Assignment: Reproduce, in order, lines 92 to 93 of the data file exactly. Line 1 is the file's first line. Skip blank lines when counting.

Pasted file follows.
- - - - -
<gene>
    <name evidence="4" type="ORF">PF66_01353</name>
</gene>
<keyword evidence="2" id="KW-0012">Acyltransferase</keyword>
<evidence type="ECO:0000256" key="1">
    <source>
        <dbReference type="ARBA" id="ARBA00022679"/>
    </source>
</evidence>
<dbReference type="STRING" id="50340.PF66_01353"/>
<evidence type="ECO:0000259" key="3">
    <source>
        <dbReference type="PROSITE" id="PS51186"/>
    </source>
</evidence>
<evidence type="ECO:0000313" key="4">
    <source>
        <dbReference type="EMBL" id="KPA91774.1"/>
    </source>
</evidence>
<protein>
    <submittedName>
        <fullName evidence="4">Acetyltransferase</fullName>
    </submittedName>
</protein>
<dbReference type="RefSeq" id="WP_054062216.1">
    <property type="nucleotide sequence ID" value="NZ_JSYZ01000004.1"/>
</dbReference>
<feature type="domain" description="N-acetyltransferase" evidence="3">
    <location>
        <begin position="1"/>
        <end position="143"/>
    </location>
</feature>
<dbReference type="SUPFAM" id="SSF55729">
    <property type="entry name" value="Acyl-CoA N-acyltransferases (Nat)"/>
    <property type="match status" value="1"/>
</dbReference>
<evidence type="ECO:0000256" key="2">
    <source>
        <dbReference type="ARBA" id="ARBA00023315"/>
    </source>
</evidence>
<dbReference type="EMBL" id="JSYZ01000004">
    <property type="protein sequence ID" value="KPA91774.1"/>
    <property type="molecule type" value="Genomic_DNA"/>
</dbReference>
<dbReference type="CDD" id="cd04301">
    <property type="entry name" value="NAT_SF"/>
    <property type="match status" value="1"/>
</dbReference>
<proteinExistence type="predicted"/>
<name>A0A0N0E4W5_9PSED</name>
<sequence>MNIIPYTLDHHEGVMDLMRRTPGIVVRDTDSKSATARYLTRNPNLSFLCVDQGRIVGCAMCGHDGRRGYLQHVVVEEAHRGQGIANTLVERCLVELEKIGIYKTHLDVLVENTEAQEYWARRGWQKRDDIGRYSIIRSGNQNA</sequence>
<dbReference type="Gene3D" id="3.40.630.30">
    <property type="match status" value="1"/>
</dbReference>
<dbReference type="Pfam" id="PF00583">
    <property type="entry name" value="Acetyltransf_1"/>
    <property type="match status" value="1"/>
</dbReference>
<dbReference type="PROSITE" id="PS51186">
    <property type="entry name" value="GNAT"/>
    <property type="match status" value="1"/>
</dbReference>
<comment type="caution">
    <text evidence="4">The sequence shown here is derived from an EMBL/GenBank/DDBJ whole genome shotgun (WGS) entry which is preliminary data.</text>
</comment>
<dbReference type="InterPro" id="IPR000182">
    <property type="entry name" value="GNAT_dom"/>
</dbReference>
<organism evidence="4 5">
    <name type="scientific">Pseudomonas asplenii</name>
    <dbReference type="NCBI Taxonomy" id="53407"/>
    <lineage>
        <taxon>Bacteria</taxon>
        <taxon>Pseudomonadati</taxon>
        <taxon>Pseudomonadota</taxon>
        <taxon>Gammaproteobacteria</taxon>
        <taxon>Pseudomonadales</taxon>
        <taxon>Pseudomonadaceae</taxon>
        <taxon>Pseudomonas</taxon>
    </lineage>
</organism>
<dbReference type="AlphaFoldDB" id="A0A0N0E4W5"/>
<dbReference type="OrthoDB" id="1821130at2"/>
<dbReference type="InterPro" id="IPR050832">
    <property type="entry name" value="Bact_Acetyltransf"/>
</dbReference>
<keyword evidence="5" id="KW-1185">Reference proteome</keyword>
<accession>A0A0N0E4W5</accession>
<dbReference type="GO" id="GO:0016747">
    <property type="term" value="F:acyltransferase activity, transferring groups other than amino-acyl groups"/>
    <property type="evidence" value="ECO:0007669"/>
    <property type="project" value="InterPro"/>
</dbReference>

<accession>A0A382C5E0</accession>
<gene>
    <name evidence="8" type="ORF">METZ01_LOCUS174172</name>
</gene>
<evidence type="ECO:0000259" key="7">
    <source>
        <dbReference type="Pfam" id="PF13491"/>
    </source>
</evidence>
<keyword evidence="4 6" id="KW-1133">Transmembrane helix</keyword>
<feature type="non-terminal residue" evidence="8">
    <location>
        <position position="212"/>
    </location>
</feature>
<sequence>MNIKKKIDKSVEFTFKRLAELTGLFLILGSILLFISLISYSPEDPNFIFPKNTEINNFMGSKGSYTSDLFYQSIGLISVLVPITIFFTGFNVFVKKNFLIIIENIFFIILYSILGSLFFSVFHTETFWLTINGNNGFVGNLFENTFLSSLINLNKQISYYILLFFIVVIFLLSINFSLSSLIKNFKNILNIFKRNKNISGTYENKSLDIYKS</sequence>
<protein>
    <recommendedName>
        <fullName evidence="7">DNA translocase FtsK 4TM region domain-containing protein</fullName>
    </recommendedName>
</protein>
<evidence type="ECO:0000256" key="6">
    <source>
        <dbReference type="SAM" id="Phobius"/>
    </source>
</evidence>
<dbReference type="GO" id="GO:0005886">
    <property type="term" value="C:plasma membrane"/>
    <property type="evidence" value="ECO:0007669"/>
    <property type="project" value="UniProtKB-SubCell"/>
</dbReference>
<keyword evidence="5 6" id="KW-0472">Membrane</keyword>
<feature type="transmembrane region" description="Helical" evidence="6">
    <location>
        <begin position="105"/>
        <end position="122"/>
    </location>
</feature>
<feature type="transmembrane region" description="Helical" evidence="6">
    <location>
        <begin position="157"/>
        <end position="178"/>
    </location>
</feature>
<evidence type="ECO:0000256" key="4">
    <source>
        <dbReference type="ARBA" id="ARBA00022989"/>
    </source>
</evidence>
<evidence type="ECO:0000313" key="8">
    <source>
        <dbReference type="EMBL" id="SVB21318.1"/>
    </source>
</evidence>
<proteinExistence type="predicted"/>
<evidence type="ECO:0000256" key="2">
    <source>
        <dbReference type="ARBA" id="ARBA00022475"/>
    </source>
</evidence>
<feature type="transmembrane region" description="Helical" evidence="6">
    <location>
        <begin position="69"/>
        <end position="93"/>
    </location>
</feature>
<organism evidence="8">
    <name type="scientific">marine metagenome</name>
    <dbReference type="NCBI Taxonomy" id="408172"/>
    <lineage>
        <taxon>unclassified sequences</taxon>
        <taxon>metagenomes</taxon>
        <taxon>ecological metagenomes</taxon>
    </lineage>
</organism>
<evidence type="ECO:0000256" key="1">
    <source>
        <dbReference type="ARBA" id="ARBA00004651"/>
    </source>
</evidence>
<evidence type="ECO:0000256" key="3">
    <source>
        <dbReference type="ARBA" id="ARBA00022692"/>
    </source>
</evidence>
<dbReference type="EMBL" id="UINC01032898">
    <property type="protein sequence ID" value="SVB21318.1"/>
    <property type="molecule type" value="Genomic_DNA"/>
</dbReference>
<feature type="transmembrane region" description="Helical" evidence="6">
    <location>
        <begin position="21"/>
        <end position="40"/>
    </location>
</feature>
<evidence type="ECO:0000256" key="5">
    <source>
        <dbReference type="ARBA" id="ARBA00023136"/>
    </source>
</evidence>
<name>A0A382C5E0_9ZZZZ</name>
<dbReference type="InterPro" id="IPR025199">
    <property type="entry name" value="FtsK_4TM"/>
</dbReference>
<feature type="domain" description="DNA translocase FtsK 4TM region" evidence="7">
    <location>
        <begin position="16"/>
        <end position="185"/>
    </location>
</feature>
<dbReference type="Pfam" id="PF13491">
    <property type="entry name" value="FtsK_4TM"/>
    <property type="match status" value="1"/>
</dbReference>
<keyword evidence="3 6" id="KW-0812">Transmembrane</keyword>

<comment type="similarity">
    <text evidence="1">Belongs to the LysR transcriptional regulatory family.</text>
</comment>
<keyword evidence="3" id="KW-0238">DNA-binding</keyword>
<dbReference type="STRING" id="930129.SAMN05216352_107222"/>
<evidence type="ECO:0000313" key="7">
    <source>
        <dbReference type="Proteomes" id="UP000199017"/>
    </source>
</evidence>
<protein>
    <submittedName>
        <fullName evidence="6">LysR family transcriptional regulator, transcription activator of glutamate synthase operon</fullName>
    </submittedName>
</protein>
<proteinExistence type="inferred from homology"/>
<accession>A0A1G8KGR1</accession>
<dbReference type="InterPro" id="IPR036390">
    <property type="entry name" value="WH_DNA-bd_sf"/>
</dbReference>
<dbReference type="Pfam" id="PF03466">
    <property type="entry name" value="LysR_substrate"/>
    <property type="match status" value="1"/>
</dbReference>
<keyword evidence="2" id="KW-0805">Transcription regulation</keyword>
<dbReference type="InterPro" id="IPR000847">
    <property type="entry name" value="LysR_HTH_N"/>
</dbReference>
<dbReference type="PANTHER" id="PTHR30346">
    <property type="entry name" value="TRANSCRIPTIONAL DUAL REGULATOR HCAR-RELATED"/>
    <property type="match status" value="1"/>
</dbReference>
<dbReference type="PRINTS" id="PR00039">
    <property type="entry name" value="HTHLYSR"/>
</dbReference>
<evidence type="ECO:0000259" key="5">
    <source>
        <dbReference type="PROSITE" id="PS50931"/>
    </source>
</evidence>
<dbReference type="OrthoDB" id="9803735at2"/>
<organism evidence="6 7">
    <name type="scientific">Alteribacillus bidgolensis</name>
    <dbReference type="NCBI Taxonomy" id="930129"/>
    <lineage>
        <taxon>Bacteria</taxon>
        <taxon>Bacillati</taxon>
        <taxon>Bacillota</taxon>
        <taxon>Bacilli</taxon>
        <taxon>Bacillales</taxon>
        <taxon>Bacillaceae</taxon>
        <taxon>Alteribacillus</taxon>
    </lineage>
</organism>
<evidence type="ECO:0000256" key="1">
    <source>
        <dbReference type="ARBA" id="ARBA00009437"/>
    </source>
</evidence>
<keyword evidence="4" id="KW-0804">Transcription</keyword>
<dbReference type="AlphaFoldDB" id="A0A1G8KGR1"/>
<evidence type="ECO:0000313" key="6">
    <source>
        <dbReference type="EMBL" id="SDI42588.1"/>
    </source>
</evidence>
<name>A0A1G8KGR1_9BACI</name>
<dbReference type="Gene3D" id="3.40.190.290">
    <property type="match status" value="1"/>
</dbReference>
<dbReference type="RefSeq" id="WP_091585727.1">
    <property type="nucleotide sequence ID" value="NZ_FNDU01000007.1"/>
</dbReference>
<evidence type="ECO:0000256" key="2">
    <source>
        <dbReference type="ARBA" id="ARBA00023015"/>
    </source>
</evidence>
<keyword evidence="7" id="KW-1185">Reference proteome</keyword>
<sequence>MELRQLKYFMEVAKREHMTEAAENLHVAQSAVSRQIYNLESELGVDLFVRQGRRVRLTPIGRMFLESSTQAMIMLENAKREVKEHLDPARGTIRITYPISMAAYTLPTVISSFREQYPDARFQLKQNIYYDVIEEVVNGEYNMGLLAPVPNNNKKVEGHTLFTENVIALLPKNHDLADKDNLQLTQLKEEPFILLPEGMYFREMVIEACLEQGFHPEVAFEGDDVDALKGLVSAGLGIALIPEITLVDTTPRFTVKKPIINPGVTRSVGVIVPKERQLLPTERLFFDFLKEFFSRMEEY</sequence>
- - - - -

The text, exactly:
<dbReference type="GO" id="GO:0016747">
    <property type="term" value="F:acyltransferase activity, transferring groups other than amino-acyl groups"/>